Pros and Cons of Declawing Cats - Is It Really Cruel?
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If you share your home with one or more cats, you will know that their claws have to be reckoned with. Cats don't have the same appreciation for furniture and walls as we might do. What we think of as a cherished family heirloom might be little more than a mahogany scratching post to our cats. Reconciling our love for furnishings with our wish to have a cat in the home isn't always easy, so it is understandable some will look for ways to prevent this behavior. One such method is known as declawing. It is a controversial procedure which involves not only the removal of the claw, but the removal of the last finger bone (known as the distal phalanx).
Such severe surgery can seem painful for the cat, prompting AnimalWised to wonder what are the pros and cons of declawing cats? We look further into this procedure, focusing on the physical and mental repercussions of the cat. We'll also look into possible alternatives for proper claw maintenance.
What is declawing a cat?
In the majority of individuals, a cat's paw consists of five fingers. Each finger has three bones known as phalanges. Polydactyl cats are those with more than the normal amount of fingers for a cat. A cat uses their claws for a variety of purposes including hunting, defence, climbing, scratching, marking territory, grooming and more. The distal phalanx of a cat is attached to the middle phalanx with a tendon allowing for smooth movement and dexterity. There are also nerves and blood vessels surrounding them to allow for sensing aspects of their environment.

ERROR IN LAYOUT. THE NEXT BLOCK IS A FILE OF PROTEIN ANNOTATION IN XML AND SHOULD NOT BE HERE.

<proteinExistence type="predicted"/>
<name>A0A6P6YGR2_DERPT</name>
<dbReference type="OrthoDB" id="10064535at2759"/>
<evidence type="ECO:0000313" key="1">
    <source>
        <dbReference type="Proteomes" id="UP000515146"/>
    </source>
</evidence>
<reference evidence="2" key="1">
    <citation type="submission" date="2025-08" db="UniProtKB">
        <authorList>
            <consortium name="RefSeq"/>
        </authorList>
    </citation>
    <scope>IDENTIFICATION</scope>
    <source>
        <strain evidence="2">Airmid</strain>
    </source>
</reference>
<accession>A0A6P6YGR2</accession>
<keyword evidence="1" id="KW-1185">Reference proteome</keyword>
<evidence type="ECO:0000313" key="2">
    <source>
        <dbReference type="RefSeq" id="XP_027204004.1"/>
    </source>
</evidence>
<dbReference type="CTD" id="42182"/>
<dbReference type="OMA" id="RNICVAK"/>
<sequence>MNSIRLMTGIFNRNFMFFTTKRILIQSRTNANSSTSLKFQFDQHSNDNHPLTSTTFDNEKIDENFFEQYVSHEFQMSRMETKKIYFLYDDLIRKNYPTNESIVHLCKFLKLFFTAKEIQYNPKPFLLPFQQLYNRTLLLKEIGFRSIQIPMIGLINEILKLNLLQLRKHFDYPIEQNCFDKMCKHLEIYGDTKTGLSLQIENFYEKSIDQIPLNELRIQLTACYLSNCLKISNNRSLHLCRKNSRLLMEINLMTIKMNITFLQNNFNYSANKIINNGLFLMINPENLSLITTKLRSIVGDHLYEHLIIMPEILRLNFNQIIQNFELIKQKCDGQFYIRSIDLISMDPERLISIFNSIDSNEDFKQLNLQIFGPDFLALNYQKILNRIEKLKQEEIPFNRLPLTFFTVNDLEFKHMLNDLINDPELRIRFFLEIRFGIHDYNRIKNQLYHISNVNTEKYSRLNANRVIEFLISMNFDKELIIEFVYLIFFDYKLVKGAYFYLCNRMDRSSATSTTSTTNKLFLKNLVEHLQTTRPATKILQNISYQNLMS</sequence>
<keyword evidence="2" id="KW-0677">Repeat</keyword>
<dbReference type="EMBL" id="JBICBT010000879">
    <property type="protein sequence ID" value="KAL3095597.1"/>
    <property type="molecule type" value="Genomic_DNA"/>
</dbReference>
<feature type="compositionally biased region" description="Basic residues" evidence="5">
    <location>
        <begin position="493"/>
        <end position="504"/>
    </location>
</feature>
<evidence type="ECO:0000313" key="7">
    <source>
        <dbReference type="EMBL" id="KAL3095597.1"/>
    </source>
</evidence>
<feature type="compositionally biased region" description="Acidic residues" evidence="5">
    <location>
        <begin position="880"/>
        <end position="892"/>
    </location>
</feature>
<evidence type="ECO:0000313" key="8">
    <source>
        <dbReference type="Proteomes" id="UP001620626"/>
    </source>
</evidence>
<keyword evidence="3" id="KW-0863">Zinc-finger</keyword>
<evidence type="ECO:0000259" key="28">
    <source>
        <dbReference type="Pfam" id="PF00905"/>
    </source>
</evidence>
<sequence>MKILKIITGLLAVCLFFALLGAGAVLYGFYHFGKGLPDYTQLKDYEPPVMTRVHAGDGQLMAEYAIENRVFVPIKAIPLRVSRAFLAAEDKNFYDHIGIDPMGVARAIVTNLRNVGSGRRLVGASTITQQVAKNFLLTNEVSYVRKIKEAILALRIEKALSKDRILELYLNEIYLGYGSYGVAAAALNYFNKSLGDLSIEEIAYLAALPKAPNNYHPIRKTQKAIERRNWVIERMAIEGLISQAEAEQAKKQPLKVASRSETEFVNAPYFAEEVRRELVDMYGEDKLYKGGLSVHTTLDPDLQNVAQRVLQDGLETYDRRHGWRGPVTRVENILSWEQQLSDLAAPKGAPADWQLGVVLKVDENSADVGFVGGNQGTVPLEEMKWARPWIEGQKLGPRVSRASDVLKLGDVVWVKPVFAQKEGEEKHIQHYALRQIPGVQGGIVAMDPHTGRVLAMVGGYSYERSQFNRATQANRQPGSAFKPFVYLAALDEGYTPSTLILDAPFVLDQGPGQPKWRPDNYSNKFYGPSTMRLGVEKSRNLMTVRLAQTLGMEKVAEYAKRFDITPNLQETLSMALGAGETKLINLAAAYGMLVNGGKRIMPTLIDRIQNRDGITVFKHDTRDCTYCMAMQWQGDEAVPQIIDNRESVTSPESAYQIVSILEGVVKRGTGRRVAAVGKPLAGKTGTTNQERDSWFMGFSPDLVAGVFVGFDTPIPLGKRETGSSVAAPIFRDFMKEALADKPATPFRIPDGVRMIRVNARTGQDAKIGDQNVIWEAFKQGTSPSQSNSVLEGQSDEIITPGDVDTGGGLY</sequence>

A cat's claws are retractable, allowing them to be exposed when needed and hidden when not. The medical term for declawing surgery is known as an onychectomy. It involves the amputation of the distal phalanx, cutting through the nerves and tendons to severe it at the point it connects to the middle phalanx. It is not a surgical extraction, but an amputation. This means that not only is the claw removed, but there is no chance of it growing back if the surgery is effective.
The effect this has on the cat is difficult to quantify and international attitudes differ greatly. It is a relatively popular procedure in the United States in Canada, with one survey from 2016 showing that “75.8% [of respondents] reported performing onychectomy”. It has also gained popularity in some parts of Europe, whereas it is illegal to perform as an elective procedure in countries like the United Kingdom and Australia. To better understand the opposing points of view on this topic, we need to look at the pros and cons of declawing cats.
Pros of declawing cats
While declawing is technically a mutilation, the onychectomy procedure has many supporters. The main concern people against the practice is that it appears to benefit human guardians, but has little to no medical benefit to the cat itself. There are some instances where declawing might benefit a cat physically, but this is only if they have a pre-existing condition. Here are the potential benefits of declawing a cat:
- Protection of property: since even singular instances of a cat scratching furnishings can cause serious damage, declawing a cat protects property.
- Improves bond between cat and owner: since the destruction of property can cause resentment, declawing is seen by many as a way to help cats and their owner get along. Some reports have suggested a perceived improvement of the relationship after onychectomy.